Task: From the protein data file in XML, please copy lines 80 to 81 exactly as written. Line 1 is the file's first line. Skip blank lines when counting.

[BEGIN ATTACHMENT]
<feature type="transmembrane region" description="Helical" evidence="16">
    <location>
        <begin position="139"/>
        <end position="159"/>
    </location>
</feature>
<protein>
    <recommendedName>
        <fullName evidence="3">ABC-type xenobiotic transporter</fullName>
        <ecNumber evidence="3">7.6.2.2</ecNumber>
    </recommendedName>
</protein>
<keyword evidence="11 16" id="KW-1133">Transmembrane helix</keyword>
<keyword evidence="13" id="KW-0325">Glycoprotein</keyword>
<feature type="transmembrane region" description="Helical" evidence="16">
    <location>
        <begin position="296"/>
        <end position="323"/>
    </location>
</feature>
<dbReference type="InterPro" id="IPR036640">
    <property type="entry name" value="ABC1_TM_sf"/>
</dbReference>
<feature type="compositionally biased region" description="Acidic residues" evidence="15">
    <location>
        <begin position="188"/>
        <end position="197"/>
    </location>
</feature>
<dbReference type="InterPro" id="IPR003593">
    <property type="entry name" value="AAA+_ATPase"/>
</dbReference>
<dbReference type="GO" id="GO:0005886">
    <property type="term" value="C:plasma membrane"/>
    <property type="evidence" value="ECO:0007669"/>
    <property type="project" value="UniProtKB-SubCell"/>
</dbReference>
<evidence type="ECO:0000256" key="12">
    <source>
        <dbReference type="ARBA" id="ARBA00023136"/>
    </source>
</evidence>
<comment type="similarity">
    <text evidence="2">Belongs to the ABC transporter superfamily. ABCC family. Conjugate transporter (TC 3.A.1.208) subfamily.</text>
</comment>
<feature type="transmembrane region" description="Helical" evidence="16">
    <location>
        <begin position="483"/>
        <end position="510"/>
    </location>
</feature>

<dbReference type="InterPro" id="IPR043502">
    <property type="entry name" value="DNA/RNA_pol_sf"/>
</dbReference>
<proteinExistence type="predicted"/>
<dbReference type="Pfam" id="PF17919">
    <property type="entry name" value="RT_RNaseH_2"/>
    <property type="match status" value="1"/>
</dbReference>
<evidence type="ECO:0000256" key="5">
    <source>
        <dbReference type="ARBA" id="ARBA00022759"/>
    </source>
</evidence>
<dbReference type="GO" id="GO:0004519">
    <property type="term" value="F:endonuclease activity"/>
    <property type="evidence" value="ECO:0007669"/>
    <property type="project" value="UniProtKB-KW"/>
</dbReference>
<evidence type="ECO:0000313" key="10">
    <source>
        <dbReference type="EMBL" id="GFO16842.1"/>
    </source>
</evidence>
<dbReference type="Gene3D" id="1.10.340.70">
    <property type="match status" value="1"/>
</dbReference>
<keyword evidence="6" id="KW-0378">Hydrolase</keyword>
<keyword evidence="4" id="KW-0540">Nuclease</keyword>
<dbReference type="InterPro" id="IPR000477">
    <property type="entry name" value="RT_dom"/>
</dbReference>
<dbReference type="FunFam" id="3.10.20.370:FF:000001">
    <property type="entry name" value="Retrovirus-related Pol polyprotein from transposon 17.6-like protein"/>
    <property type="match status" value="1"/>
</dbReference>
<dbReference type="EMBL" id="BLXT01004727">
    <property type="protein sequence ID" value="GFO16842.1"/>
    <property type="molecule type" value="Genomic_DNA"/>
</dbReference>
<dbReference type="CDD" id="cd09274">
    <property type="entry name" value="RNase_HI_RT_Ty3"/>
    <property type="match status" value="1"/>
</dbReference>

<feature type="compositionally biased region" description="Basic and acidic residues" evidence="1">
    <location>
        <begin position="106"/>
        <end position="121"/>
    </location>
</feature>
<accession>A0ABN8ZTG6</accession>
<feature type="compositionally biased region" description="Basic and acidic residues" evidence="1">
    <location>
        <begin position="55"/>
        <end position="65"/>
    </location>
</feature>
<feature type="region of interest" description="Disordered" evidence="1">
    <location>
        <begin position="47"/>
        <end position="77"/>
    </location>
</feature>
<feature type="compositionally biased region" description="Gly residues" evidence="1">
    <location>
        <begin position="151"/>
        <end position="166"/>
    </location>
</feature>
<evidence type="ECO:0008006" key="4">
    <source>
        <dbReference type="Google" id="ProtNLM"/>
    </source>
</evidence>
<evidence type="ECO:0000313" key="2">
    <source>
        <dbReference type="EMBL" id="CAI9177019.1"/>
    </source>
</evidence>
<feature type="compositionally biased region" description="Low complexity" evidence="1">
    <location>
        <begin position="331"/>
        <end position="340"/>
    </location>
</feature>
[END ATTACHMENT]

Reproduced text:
<dbReference type="InterPro" id="IPR000477">
    <property type="entry name" value="RT_dom"/>